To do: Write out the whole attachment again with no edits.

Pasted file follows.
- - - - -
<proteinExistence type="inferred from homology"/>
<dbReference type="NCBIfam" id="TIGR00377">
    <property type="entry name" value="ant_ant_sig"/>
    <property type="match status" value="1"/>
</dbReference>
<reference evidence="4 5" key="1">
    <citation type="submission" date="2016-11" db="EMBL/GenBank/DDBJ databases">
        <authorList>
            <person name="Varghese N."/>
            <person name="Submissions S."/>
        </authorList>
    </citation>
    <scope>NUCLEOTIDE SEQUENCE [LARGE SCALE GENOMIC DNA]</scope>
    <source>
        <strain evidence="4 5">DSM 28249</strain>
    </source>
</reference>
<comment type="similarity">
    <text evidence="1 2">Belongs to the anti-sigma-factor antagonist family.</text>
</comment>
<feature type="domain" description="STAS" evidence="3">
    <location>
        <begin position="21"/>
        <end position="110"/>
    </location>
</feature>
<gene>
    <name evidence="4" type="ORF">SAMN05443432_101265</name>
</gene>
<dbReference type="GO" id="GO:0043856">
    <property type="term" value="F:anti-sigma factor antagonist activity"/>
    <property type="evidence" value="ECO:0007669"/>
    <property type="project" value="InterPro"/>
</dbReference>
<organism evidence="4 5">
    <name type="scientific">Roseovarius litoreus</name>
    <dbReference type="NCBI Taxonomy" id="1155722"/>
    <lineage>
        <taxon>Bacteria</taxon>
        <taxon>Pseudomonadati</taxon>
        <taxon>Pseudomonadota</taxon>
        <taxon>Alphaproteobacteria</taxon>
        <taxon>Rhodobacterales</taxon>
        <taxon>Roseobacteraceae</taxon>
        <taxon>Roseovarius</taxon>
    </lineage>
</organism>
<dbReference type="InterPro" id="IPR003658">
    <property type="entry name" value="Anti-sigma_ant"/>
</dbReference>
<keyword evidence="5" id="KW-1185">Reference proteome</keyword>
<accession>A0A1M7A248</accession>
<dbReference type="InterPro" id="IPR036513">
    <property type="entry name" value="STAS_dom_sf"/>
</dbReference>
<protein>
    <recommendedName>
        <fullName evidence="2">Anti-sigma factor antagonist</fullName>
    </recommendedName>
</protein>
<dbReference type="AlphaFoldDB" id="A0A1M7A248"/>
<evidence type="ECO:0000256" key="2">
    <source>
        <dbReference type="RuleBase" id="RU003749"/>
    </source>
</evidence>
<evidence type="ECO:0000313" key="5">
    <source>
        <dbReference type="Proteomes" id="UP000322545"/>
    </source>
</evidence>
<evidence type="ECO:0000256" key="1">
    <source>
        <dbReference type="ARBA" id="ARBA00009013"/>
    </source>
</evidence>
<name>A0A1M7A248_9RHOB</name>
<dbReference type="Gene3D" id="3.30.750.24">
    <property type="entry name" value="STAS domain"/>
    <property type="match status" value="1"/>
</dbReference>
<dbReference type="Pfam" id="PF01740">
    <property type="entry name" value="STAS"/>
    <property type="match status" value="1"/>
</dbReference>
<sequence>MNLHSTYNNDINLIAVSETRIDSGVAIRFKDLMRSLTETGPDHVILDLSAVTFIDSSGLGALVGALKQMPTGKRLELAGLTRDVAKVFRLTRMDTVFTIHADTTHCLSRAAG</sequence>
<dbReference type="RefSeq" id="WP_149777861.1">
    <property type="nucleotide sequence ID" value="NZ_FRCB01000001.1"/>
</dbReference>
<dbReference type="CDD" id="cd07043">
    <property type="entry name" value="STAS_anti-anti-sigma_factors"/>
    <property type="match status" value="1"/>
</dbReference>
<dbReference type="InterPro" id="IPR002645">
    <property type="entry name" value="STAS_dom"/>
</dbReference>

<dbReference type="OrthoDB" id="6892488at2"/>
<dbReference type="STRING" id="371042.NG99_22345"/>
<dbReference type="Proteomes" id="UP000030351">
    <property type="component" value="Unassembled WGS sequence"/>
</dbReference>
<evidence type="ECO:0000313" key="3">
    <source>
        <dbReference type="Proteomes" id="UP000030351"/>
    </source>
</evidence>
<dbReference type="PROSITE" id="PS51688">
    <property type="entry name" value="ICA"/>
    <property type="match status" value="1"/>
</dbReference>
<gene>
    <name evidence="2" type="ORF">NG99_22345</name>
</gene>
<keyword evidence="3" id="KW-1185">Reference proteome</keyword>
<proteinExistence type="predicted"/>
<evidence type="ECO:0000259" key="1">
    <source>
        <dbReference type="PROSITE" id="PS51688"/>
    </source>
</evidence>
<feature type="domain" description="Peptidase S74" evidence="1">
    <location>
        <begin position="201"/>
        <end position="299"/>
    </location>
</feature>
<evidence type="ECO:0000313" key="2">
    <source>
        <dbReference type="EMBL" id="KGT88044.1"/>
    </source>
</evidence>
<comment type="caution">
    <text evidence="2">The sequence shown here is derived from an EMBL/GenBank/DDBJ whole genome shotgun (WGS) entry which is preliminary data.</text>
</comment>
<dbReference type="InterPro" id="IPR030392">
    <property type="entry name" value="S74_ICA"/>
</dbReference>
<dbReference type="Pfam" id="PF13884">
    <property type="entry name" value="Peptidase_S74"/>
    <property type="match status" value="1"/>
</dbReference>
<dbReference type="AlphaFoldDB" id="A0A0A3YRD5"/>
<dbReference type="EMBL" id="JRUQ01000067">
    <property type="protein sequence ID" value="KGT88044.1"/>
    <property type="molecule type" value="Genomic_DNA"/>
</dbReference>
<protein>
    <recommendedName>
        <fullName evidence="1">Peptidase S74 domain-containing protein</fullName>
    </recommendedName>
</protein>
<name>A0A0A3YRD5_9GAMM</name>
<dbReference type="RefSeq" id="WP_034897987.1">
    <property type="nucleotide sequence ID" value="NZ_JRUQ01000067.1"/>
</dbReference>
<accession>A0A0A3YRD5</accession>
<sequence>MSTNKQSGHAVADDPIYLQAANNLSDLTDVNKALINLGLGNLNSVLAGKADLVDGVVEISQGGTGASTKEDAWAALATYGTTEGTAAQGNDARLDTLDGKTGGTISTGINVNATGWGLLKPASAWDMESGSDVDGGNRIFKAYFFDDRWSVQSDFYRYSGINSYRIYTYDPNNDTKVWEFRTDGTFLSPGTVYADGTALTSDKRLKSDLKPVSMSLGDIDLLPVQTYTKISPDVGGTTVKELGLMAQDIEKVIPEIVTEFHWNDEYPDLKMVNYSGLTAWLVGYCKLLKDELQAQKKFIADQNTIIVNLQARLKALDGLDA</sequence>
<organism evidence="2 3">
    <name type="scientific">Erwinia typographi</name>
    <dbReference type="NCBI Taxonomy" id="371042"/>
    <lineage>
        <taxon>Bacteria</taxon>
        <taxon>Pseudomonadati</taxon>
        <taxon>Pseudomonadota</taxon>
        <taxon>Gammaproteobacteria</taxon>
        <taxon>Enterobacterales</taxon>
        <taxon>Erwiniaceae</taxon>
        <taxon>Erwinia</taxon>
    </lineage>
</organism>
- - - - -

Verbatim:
<proteinExistence type="inferred from homology"/>
<dbReference type="NCBIfam" id="TIGR00377">
    <property type="entry name" value="ant_ant_sig"/>
    <property type="match status" value="1"/>
</dbReference>
<reference evidence="4 5" key="1">
    <citation type="submission" date="2016-11" db="EMBL/GenBank/DDBJ databases">
        <authorList>
            <person name="Varghese N."/>
            <person name="Submissions S."/>
        </authorList>
    </citation>
    <scope>NUCLEOTIDE SEQUENCE [LARGE SCALE GENOMIC DNA]</scope>
    <source>
        <strain evidence="4 5">DSM 28249</strain>
    </source>
</reference>
<comment type="similarity">
    <text evidence="1 2">Belongs to the anti-sigma-factor antagonist family.</text>
</comment>
<feature type="domain" description="STAS" evidence="3">
    <location>
        <begin position="21"/>
        <end position="110"/>
    </location>
</feature>
<gene>
    <name evidence="4" type="ORF">SAMN05443432_101265</name>
</gene>
<dbReference type="GO" id="GO:0043856">
    <property type="term" value="F:anti-sigma factor antagonist activity"/>
    <property type="evidence" value="ECO:0007669"/>
    <property type="project" value="InterPro"/>
</dbReference>
<organism evidence="4 5">
    <name type="scientific">Roseovarius litoreus</name>
    <dbReference type="NCBI Taxonomy" id="1155722"/>
    <lineage>
        <taxon>Bacteria</taxon>
        <taxon>Pseudomonadati</taxon>
        <taxon>Pseudomonadota</taxon>
        <taxon>Alphaproteobacteria</taxon>
        <taxon>Rhodobacterales</taxon>
        <taxon>Roseobacteraceae</taxon>
        <taxon>Roseovarius</taxon>
    </lineage>
</organism>
<dbReference type="InterPro" id="IPR003658">
    <property type="entry name" value="Anti-sigma_ant"/>
</dbReference>
<keyword evidence="5" id="KW-1185">Reference proteome</keyword>
<accession>A0A1M7A248</accession>
<dbReference type="InterPro" id="IPR036513">
    <property type="entry name" value="STAS_dom_sf"/>
</dbReference>
<protein>
    <recommendedName>
        <fullName evidence="2">Anti-sigma factor antagonist</fullName>
    </recommendedName>
</protein>
<dbReference type="AlphaFoldDB" id="A0A1M7A248"/>
<evidence type="ECO:0000256" key="2">
    <source>
        <dbReference type="RuleBase" id="RU003749"/>
    </source>
</evidence>
<evidence type="ECO:0000313" key="5">
    <source>
        <dbReference type="Proteomes" id="UP000322545"/>
    </source>
</evidence>
<evidence type="ECO:0000256" key="1">
    <source>
        <dbReference type="ARBA" id="ARBA00009013"/>
    </source>
</evidence>
<name>A0A1M7A248_9RHOB</name>
<dbReference type="Gene3D" id="3.30.750.24">
    <property type="entry name" value="STAS domain"/>
    <property type="match status" value="1"/>
</dbReference>
<dbReference type="Pfam" id="PF01740">
    <property type="entry name" value="STAS"/>
    <property type="match status" value="1"/>
</dbReference>
<sequence>MNLHSTYNNDINLIAVSETRIDSGVAIRFKDLMRSLTETGPDHVILDLSAVTFIDSSGLGALVGALKQMPTGKRLELAGLTRDVAKVFRLTRMDTVFTIHADTTHCLSRAAG</sequence>
<dbReference type="RefSeq" id="WP_149777861.1">
    <property type="nucleotide sequence ID" value="NZ_FRCB01000001.1"/>
</dbReference>
<dbReference type="CDD" id="cd07043">
    <property type="entry name" value="STAS_anti-anti-sigma_factors"/>
    <property type="match status" value="1"/>
</dbReference>
<dbReference type="InterPro" id="IPR002645">
    <property type="entry name" value="STAS_dom"/>
</dbReference>

<dbReference type="OrthoDB" id="6892488at2"/>
<dbReference type="STRING" id="371042.NG99_22345"/>
<dbReference type="Proteomes" id="UP000030351">
    <property type="component" value="Unassembled WGS sequence"/>
</dbReference>
<evidence type="ECO:0000313" key="3">
    <source>
        <dbReference type="Proteomes" id="UP000030351"/>
    </source>
</evidence>
<dbReference type="PROSITE" id="PS51688">
    <property type="entry name" value="ICA"/>
    <property type="match status" value="1"/>
</dbReference>
<gene>
    <name evidence="2" type="ORF">NG99_22345</name>
</gene>
<keyword evidence="3" id="KW-1185">Reference proteome</keyword>
<proteinExistence type="predicted"/>
<evidence type="ECO:0000259" key="1">
    <source>
        <dbReference type="PROSITE" id="PS51688"/>
    </source>
</evidence>
<feature type="domain" description="Peptidase S74" evidence="1">
    <location>
        <begin position="201"/>
        <end position="299"/>
    </location>
</feature>
<evidence type="ECO:0000313" key="2">
    <source>
        <dbReference type="EMBL" id="KGT88044.1"/>
    </source>
</evidence>
<comment type="caution">
    <text evidence="2">The sequence shown here is derived from an EMBL/GenBank/DDBJ whole genome shotgun (WGS) entry which is preliminary data.</text>
</comment>
<dbReference type="InterPro" id="IPR030392">
    <property type="entry name" value="S74_ICA"/>
</dbReference>
<dbReference type="Pfam" id="PF13884">
    <property type="entry name" value="Peptidase_S74"/>
    <property type="match status" value="1"/>
</dbReference>
<dbReference type="AlphaFoldDB" id="A0A0A3YRD5"/>
<dbReference type="EMBL" id="JRUQ01000067">
    <property type="protein sequence ID" value="KGT88044.1"/>
    <property type="molecule type" value="Genomic_DNA"/>
</dbReference>
<protein>
    <recommendedName>
        <fullName evidence="1">Peptidase S74 domain-containing protein</fullName>
    </recommendedName>
</protein>
<name>A0A0A3YRD5_9GAMM</name>
<dbReference type="RefSeq" id="WP_034897987.1">
    <property type="nucleotide sequence ID" value="NZ_JRUQ01000067.1"/>
</dbReference>
<accession>A0A0A3YRD5</accession>
<sequence>MSTNKQSGHAVADDPIYLQAANNLSDLTDVNKALINLGLGNLNSVLAGKADLVDGVVEISQGGTGASTKEDAWAALATYGTTEGTAAQGNDARLDTLDGKTGGTISTGINVNATGWGLLKPASAWDMESGSDVDGGNRIFKAYFFDDRWSVQSDFYRYSGINSYRIYTYDPNNDTKVWEFRTDGTFLSPGTVYADGTALTSDKRLKSDLKPVSMSLGDIDLLPVQTYTKISPDVGGTTVKELGLMAQDIEKVIPEIVTEFHWNDEYPDLKMVNYSGLTAWLVGYCKLLKDELQAQKKFIADQNTIIVNLQARLKALDGLDA</sequence>
<organism evidence="2 3">
    <name type="scientific">Erwinia typographi</name>
    <dbReference type="NCBI Taxonomy" id="371042"/>
    <lineage>
        <taxon>Bacteria</taxon>
        <taxon>Pseudomonadati</taxon>
        <taxon>Pseudomonadota</taxon>
        <taxon>Gammaproteobacteria</taxon>
        <taxon>Enterobacterales</taxon>
        <taxon>Erwiniaceae</taxon>
        <taxon>Erwinia</taxon>
    </lineage>
</organism>